In contemporary society, we are everywhere, but we are not really anywhere, said Josephine Soffia, co-founder of Be Forest

Forest medicine is the philosophy behind the practice of forest bathing. The environment has a direct impact on people’s health. Forest medicine promotes contact with nature to improve health. Forest bathing is a special practice that facilitates increased contact with nature.

Many scientific research studies have shown that forest bathing can have a number of health benefits, including reducing stress, improving cardiovascular health, strengthening the immune system, improving mood and enhancing overall well-being. The practice not only promotes physical health, but also has a positive impact on mental health, helping to reduce anxiety and depression, as well as improve mental clarity and concentration.

We spoke with Josephine Soffia, co-founder of Be Forest, a company that specialises in forest medicine and forest baths:

“We are a group of neuropsychologists, pedagogues and nutritionists working to improve people’s health and happiness by enhancing their physical and emotional well-being. Be Forest specialises in what we call “immersing people in forest and natural areas.”

A number of scientific studies indicate that when we are in contact with natural areas, our brains relax, allowing us to work on many aspects on which our quality of life depends. The loss of connection, or the opportunity to spend more time in nature, has severely damaged our health and well-being, as our body needs to synchronise with it and be able to recover.

If we are not very close to nature, our health is weaker.

Our services are offered to schools and companies in the health tourism sector. We develop and implement forest bathing treatments using a special innovative methodology inspired by neuropsychology, always focusing on emotion management, social skills development and conflict resolution. Through this holistic approach we aim to promote people’s emotional and physical wellbeing.

All the programmes we develop are different, and we tailor them to each individual or group. Not everyone can be given the same thing. Also, in all the programmes we show the importance of working to conserve, restore and consciously manage our environment.

We have two formats of work: the first is forest baths, which can be used as a one-off or recurring experience (one per month, one per year, etc.). The second format is to hold masterclasses on a particular theme. We always try to hold these outdoors, but we are adaptable.

These workshops aim to provide new tools to improve people’s wellbeing and are theoretical and practical in nature, meaning that we impart this new knowledge, as well as an experimental part where you can apply what you have learnt.

In contemporary society, we are constantly torn between work, family and other responsibilities. We are everywhere, but we are not really anywhere. This lack of attention and connection leads us to disharmony and disconnection. We also stop talking to and understanding each other, which is fundamental to the well-being of society as a whole.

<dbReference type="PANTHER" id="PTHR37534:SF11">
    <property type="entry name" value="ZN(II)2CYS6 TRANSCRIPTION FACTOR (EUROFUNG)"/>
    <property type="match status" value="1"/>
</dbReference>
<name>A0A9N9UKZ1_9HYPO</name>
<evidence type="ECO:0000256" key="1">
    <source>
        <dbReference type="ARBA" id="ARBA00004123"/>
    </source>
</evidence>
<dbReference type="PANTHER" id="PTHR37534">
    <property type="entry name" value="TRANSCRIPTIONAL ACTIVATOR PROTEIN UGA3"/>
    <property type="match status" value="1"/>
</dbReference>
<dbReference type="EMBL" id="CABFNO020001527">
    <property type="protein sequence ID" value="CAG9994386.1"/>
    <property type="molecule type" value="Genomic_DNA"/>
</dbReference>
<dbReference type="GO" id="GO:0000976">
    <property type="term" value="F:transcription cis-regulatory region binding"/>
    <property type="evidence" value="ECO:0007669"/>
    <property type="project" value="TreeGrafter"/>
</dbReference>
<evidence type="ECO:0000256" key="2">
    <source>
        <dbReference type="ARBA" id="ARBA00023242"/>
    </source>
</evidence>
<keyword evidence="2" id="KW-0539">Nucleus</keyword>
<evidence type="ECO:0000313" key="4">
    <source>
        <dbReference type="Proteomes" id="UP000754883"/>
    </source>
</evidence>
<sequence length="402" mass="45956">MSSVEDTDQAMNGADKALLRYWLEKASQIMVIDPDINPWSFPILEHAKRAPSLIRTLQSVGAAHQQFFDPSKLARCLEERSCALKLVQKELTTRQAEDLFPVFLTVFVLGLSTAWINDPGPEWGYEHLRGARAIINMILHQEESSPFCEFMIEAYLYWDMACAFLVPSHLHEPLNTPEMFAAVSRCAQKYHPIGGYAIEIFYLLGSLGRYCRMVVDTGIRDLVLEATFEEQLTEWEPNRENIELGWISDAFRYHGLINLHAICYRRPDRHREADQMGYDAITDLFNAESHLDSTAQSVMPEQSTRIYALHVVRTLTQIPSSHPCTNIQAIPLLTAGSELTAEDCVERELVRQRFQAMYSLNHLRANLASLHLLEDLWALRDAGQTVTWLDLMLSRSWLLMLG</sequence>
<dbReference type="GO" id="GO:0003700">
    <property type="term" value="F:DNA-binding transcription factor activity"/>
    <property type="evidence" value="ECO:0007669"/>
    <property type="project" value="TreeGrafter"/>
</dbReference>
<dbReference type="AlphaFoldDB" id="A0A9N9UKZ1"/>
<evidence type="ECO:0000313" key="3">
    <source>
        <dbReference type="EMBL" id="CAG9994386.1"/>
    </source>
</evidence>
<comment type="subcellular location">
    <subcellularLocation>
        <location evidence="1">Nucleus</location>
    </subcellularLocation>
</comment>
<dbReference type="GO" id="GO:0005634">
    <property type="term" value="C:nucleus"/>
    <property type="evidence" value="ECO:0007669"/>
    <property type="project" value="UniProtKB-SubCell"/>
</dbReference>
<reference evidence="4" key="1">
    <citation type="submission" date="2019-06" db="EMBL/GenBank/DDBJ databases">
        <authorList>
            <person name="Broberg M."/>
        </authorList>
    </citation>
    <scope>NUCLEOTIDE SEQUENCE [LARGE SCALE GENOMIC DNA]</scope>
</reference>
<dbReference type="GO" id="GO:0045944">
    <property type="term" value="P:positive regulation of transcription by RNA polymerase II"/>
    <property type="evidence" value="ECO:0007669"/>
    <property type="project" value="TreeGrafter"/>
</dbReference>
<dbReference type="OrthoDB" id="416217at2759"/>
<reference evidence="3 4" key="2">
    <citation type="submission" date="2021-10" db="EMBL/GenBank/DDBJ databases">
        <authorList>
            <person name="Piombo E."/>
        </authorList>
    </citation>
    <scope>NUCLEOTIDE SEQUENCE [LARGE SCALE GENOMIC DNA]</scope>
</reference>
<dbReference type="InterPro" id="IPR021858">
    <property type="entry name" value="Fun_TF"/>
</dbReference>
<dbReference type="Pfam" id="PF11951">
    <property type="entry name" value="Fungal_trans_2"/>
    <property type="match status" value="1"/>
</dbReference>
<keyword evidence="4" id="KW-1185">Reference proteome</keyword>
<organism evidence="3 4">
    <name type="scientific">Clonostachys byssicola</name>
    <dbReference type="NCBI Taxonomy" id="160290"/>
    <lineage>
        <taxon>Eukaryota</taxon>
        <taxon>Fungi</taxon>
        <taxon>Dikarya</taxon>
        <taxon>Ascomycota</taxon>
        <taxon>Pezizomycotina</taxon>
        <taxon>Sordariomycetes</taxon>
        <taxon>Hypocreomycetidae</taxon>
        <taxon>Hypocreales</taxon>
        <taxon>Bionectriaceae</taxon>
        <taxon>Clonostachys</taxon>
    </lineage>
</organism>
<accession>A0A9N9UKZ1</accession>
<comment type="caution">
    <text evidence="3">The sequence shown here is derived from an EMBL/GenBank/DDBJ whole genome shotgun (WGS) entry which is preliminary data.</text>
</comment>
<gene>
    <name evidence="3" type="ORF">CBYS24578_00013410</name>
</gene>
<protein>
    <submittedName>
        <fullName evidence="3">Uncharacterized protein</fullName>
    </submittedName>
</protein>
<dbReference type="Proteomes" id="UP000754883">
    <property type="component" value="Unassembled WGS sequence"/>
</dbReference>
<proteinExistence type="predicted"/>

A guided forest bath allows us to anchor ourselves in the present, reorientate and reconnect with those around us. It is an experience that helps to remove distractions and be truly present in the moment. At the same time, it strengthens social bonds and the foundations upon which harmonious coexistence is maintained.

A forest bath with Be Forest is a bridge between two worlds. On the one hand, there is fatigue, lack of appetite, boredom, bad mood, stress and loss of motivation. On the other is harmony, creativity, calm and temperance. In just one session we move from one coast to the other.

Forest baths offer a unique opportunity to connect with nature and restore inner balance. At each session, participants have the opportunity to leave behind their worries and the hustle and bustle of everyday life and immerse themselves in a peaceful and restorative natural environment. Through the practice of mindfulness and connection to nature, forest bathing can help restore peace of mind, improve mood and promote a renewed sense of well-being.

I agree that such a changeover can be a useful strategy to reduce the environmental impact of our leisure time. Disconnecting from mobile phones and social media while on holiday can provide a greater connection with nature and the environment, as well as promoting a healthier and more balanced lifestyle. It is amazing how children, when in a pleasant and stimulating environment, can forget about their phones for long periods of time. Parents are often surprised to find that their children don’t pick up the phone for three hours while they are enjoying the activities on our family programme. This reaction clearly shows a positive shift towards deeper engagement with the environment and other participants, a perspective that inspires and encourages us.

Globally, there is a clear trend towards more sustainable and environmentally responsible tourism.
In Switzerland, for example, several social programmes have been launched over the years to promote sustainable mobility and reduce carbon emissions, including prioritising and, in some cases, mandating, the use of public transport.

At a local level, we have the example of Val d’Incles (Andorra), where measures have been taken to regulate vehicle entry and reduce pollution. During the summer, car access to the valley is restricted and electric transport is made available to visitors. These initiatives exemplify efforts to promote more sustainable mobility and reduce the environmental impact of tourism.

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